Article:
Carpentry: PA Lumber and Wood Products, Rocky and Roger Stone, Elverson, (610) 662-4651.
Contractor: Simple Smart Solutions, Bill Gondy, Glenmoore, (610) 310-7928.
Decorative painting: Jennifer Tipka Decorative Painting and Design, West Chester, (610) 716-3851.
Interior design: Life’s Patina, Meg Veno, Malvern, (610) 952-2254, lifespatina.com.
A hand-painted mural on the wall leading up the staircase is one of the few remaining reminders that Willowbrook Farm was once a Vassar Show House. Actually, the Malvern home was twice selected to host the perennial Main Line fundraiser to benefit Vassar College.
For 40 years, the month-long event attracted thousands of design enthusiasts. But Willowbrook’s second appearance in 2006 would be Vassar’s swan song, due to declining volunteer support and rising costs. It was later that year that Meg Veno and her husband, Chris, purchased the historic property.
Meg was a Show House regular, but she’d missed the final event. No matter. The idyllic 15-acre property ended their five-year search after a single showing. “I grew up on a farm, and I wanted my children to have the same experience,” says Meg, who has four sons and a daughter. “We wanted land and we wanted a space for the children to play.”
A former working dairy farm that dates back to 1710, Willowbrook boasts the sort of expansive grounds that were once common in the area. A grand allée stretches 1,200 feet to the main home. Several outbuildings include a smokehouse, a springhouse, a two-story stone barn, a horse barn with riding ring, and a pool house. The meandering Valley Creek runs through the back of the property. An ewe, a goat and a few swans call the property home, as well.
Willowbrook’s previous owners were Philadelphia Inquirer critic and reporter David Hiltbrand and his wife, Mary, who
left the residence in ideal condition. The Venos personalized the 10-bedroom home’s grand formal rooms on the first floor with antiques and reproduction pieces. In the dining room, a massive three-piece hutch filled with blue-and-white china and glassware commands an entire wall. Another wall features a pair of original, arched built-ins. A large farmhouse table from Restoration Hardware accommodates up to 12. A French side table and a simple wood buffet from western Pennsylvania round out the room. All of it reflects Meg’s preference for different styles. “If it’s all formal, it’s too over-the-top,” she says. “I like an eclectic style.”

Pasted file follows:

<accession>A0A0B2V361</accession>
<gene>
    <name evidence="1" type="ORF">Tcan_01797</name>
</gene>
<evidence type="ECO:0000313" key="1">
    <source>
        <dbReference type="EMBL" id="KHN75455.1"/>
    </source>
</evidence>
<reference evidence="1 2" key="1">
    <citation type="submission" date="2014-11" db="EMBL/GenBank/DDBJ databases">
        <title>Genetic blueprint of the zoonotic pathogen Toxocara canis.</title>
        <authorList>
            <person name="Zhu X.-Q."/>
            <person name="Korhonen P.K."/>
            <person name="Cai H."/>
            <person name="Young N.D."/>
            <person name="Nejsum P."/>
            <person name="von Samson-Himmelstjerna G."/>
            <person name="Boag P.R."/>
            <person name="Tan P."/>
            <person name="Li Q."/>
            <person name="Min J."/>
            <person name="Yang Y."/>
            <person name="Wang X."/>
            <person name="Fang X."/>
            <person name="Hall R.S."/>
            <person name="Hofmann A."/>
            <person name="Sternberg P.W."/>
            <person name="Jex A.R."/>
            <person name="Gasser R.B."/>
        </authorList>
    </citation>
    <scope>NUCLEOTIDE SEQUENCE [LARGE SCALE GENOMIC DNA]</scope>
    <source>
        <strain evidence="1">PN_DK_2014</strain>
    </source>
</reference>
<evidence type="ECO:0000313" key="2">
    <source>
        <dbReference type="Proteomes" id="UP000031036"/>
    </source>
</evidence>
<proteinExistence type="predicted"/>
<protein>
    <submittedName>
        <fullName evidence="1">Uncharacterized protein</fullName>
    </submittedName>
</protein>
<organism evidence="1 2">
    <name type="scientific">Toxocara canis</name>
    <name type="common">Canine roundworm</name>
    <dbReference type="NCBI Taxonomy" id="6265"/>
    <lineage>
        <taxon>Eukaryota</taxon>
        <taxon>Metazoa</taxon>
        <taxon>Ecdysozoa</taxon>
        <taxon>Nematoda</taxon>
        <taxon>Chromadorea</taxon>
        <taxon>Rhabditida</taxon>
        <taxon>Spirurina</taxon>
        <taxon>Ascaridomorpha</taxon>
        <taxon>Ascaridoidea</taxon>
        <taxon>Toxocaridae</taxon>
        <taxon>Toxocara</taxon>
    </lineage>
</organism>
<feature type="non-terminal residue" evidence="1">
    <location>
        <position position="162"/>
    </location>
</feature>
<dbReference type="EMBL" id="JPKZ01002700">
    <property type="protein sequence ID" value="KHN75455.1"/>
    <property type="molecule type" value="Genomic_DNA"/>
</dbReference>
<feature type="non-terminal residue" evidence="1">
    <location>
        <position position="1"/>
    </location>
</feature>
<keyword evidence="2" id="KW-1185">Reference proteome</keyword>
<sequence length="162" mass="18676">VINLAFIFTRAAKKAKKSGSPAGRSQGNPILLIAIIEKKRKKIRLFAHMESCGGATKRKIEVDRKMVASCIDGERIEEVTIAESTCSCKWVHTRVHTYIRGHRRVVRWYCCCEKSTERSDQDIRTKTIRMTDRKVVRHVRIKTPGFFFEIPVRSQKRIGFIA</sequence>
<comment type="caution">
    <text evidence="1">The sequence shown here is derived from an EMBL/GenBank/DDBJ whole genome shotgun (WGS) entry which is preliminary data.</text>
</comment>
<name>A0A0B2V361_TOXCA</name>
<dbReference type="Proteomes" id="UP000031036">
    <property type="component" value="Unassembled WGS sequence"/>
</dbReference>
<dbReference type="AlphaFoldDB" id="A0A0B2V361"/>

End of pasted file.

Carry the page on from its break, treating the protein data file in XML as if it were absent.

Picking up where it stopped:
Easily the dining room’s most unique feature is a rectangular fishpond lined with Mercer tiles. Back in the 1920s, fishponds near windows in a formal area were in vogue. The idea was to hang orchids above and use the humidity to make them grow.
And while Meg doesn’t have orchids, she loves the character the piece brings to the room. “This is what really sold us on the house—that it has so many funky little spots,” she says. “It’s a quirky house, but that’s why we love it.”
With its grand size and high ceilings lined with formal crown molding, the great room might have been used as a ballroom space at one time. Five sets of original French doors allow for gorgeous views of expansive outdoor vistas. While the room is popular with guests, other spaces for entertaining include a library, a bar room and a formal living room. “We host a lot of charity fundraisers and parties,” says Meg. “Although the house is large, we do use all of it.”
The home’s galley-style kitchen has a main prep area and an original butler’s pantry. To provide definition, the Venos lined the floors of the main kitchen area with limestone and kept the original hardwood flooring in the butler’s pantry, with its custom-painted cabinets. Elsewhere, custom tiles line the backsplash behind the second sink. A breezeway off the kitchen leads to a former smokehouse Meg uses as her art studio. “That’s my creating space,” she says.
As if there wasn’t enough space in the main house, the Venos converted the lower area of the two-story, stone barn into additional entertaining space. “We have a large extended family, and we wanted an area for parties,” says Meg.
The rustic-chic space, with its exposed beams, has an open layout featuring a catering kitchen, a full bathroom and a large seating area, plus room for a pool table. Chris transformed the adjacent horse stalls into a wine cellar. A door to a vintage dairy cooler (another of Meg’s finds) keeps the area sealed off and helps maintain a proper temperature.
An old newspaper account reports that a “vagabond” burned down the barn in 1854. The current structure was likely built soon after. “When we moved in, it was filled with old shutters, doors and windows,” Meg says. “I started using some of the items for projects in the house.”
Once the barn was structurally sound, Meg decided to use it for her new business, Life’s Patina. Four times a year, she hosts a sale on its first floor, filling it with her many antique, reproduction or repurposed finds and donating a portion of the proceeds to a local charity. Her concept has even morphed into a small interior design business. “I wanted to do something I was passionate about but didn’t take away a lot of time from my family,” says Meg. “This fulfills that want.”
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